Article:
Thursday, May 10, 2012

At NCCI's Annual Issues Symposium

I made one of my biannual pilgrimages to Orlando, Florida, yesterday - man that's a long travel day!

I'm in Orlando this morning for the National Council on Compensation Insurance (NCCI) Annual Issues Symposium 2012 (the other trip is in August for the FWCI conference).

For those of you unfamiliar with NCCI, it is the largest workers' compensation rate making association in the nation, managing rates, data, and other vital services for most of the nation. Because of this unique position, NCCI has the most comprehensive data for state by state comparison as well as for spotting trends.

This is a long trek for only a couple of days, and each year I wonder whether the trip is worth it, and then each year I go away affirmed that I have to return the next year.

If you want to understand the macro-view of the workers' compensation industry the NCCI Symposium is the place to get that view in one day as they cover not only what the insurance industry is doing, but the overall economy with a forecast, overall medical trends and other issues that are not work comp specific but which impact the industry.

In addition the Annual Symposium is a great place to catch up with colleagues, regulators, executives and other industry notables.

Last year NCCI's president and CEO, Stephen Klingel, opened the event as he does every year with an overview and his State of the Line Report in 2011 described the industry's experience as "deteriorating", with increasing combined ratio, decreasing premium base (due to lower payrolls), poor investment returns, and a trend upwards in claim frequency and severity.

This year I expect Klingel to tell us that the industry is still perilous, but that stability is coming into play as the economy, albeit tepid, appears to be improving.

One of the key components to industry health is the residual market. For those unfamiliar with this concept a residual market serves the "last resort" market in those states that don't have a state fund - in order to write in a non-fund state carriers must offer coverage for those employers that don't qualify for the best pricing and rates.

What NCCI's data is showing is that residual market participation is increasing. This is a positive indicator because the base for residual markets are new employers and businesses that are high risk (e.g. construction). So an uptick in residual markets means that the base employment numbers are going up which reflects positively on the economy.

Tempering this is an increase in claim frequency which was not forecast earlier. The traditional thinking is that claim frequency is tied to the economy and that high unemployment coincides with low claim frequency because there are fewer people working that could get hurt.

The poor economy should not generate more claims, but the data is refuting that assumption. The adjusted results (adjusted for statistical anomaly) demonstrate a 3% increase in frequency. It will be interesting to see if NCCI has any insight into this phenomenon.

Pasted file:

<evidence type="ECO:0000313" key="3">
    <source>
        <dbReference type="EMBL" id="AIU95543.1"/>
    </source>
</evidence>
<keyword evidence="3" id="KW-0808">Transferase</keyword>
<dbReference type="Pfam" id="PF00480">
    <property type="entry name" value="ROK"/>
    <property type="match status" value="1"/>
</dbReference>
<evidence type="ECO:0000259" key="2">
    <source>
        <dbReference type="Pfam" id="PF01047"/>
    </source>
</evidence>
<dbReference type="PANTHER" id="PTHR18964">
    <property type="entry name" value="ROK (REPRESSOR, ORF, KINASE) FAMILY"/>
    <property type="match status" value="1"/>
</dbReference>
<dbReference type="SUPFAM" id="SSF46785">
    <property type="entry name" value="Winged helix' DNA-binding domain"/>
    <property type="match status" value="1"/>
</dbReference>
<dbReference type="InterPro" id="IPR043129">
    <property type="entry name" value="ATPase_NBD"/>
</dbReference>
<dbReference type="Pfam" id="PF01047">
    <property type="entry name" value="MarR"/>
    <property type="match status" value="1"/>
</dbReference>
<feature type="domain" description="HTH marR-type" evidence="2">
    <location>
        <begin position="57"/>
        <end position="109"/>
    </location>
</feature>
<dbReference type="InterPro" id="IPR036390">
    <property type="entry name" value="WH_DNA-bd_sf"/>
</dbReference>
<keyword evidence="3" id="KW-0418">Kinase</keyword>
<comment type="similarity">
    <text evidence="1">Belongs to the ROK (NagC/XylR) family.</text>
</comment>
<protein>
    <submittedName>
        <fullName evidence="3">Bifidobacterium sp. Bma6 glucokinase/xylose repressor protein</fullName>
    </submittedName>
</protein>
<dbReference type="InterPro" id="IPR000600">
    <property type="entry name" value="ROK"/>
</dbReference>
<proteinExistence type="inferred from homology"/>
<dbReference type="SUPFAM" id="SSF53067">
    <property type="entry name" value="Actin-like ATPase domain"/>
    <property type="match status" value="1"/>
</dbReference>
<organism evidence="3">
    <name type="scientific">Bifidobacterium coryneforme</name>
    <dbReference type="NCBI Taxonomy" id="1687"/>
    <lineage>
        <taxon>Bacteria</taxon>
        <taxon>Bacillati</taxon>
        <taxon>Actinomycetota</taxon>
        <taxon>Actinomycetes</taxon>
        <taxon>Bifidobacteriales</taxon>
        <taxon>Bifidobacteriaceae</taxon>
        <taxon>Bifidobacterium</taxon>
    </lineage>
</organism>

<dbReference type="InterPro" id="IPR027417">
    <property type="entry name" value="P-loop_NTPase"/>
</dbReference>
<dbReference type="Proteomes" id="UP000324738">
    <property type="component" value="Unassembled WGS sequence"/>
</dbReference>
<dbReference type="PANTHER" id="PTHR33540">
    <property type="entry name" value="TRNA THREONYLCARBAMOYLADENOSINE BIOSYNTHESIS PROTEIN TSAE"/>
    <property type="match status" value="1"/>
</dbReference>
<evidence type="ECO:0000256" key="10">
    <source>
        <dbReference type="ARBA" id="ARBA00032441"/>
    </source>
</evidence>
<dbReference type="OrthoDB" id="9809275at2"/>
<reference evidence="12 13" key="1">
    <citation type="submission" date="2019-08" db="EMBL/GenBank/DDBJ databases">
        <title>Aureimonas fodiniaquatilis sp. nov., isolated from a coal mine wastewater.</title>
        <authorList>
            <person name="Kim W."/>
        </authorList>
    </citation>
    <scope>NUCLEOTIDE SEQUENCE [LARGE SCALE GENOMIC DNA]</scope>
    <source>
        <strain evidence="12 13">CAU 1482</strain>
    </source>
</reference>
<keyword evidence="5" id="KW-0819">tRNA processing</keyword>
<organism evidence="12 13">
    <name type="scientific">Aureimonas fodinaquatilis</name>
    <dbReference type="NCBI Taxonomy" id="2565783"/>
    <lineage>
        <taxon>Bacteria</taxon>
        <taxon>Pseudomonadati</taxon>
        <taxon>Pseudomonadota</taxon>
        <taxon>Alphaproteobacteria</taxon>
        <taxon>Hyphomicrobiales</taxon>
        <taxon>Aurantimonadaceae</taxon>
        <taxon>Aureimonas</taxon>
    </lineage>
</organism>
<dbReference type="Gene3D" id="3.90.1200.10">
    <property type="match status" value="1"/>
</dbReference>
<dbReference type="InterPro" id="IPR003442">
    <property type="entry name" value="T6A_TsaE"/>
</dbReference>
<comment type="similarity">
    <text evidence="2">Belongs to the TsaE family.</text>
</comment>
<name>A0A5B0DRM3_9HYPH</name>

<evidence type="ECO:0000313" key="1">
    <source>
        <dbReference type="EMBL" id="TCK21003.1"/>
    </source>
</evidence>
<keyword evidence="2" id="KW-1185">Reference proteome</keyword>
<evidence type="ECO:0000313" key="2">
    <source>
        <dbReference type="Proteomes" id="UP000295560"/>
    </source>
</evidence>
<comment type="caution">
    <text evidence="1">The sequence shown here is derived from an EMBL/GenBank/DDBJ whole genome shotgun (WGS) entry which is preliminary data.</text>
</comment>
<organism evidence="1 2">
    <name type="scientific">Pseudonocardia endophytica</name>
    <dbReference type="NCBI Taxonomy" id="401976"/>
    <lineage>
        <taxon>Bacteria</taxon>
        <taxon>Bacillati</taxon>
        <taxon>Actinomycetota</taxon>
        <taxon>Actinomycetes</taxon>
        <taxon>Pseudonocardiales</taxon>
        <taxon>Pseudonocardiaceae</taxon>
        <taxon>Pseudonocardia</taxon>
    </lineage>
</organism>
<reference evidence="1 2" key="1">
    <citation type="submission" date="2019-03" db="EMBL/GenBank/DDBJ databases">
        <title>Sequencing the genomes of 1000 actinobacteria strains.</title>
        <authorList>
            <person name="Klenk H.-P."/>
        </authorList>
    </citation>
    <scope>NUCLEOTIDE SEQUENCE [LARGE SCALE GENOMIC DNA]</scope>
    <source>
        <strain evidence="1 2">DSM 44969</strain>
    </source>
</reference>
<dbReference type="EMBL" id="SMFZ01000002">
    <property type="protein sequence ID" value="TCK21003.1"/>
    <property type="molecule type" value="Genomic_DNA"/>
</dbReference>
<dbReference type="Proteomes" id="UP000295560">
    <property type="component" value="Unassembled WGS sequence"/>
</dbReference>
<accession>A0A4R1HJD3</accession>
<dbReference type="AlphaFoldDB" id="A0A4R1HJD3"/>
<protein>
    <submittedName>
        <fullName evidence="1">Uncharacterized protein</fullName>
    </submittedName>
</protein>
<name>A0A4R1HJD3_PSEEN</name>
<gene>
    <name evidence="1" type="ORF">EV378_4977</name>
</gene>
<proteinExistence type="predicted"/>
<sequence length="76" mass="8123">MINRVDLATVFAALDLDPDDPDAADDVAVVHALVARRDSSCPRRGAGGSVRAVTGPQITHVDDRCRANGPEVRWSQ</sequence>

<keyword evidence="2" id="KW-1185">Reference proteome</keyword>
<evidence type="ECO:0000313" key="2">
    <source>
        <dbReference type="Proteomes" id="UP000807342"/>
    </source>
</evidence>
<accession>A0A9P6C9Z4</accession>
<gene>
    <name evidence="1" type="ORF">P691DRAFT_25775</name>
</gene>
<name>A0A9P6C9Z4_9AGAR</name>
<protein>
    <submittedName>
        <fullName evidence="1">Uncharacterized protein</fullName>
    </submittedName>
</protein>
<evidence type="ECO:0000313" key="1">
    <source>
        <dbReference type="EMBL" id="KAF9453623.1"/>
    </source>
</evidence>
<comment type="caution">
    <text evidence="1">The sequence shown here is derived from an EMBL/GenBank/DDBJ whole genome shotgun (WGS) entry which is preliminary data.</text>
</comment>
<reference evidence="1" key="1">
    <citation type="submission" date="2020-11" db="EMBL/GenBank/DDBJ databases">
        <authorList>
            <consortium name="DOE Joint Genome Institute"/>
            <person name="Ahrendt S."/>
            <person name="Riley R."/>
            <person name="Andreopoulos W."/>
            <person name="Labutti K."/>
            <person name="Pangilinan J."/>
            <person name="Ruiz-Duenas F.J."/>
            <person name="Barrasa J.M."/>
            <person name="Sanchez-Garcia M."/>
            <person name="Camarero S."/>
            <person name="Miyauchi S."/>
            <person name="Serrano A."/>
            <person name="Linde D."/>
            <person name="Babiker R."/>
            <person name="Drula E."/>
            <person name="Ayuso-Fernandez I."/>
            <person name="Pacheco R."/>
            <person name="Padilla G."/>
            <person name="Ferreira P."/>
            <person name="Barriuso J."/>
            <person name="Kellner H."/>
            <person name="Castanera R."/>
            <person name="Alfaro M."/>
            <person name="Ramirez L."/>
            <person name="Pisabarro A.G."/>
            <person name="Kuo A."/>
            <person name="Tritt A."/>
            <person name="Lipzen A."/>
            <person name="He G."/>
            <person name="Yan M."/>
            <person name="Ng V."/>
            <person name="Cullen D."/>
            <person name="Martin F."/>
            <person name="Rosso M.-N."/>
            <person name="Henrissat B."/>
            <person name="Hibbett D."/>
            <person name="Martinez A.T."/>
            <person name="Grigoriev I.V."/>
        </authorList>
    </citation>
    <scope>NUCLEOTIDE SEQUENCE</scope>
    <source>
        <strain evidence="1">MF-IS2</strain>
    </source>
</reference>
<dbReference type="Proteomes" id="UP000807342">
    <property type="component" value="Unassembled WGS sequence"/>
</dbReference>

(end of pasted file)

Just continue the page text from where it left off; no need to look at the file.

NCCI does not see broad based reform initiatives across the nation because it is an election year, but the one state that impacts workers' compensation in a disproportionate manner is California which is not an NCCI state, and while California may not push through something in 2012 it is obvious that something will occur at the latest by 2013. I expect the speakers to address the outsized influence of California's reform efforts on the nation - every year NCCI does national comparisons with California included and without in order to demonstrate the state's influence on the market but usually that is from an underwriting perspective. With California's reform focus on the benefit delivery system there may be residual influence on other states.

Another aspect that may be touched on would be the Oklahoma non-subscription effort - clearly that is a potential trend that is just starting and has obvious implications for the industry. Does NCCI think this is just an isolated incident, or do they see this as a potential national trend? I'm going to "ask the experts" during a break, which NCCI encourages.

One thing that must always be understood about NCCI's data and forecasting is that, while pretty accurate, it always changes because of the "long tail" nature of workers' compensation so as new data comes in on prior policy years the folks who analyze this information make alterations to their reports.

For instance, NCCI notes that the premium growth that was observed in 2010 is actually larger than previously reported, offering as an explanation that carriers over-compensated for audit returns experienced in 2010 and are actually seeing additional premium booked through those audits (i.e. payroll was more than first reported).

Other presentations will cover the overall economy, the coming impact of implementation of the Federal Patient Protection and Affordable Care Act, Dodd-Frank Act and recommendations that may come out of the new Federal Insurance Office. We'll hear about the impact of the aging work force, changes trending in international labor markets and legislative/regulatory trends.

I don't know what word Klingel will use to describe the State of the Line this morning but I expect it to be a bit more optimistic than last year's dismal forecast.

Stay tuned!

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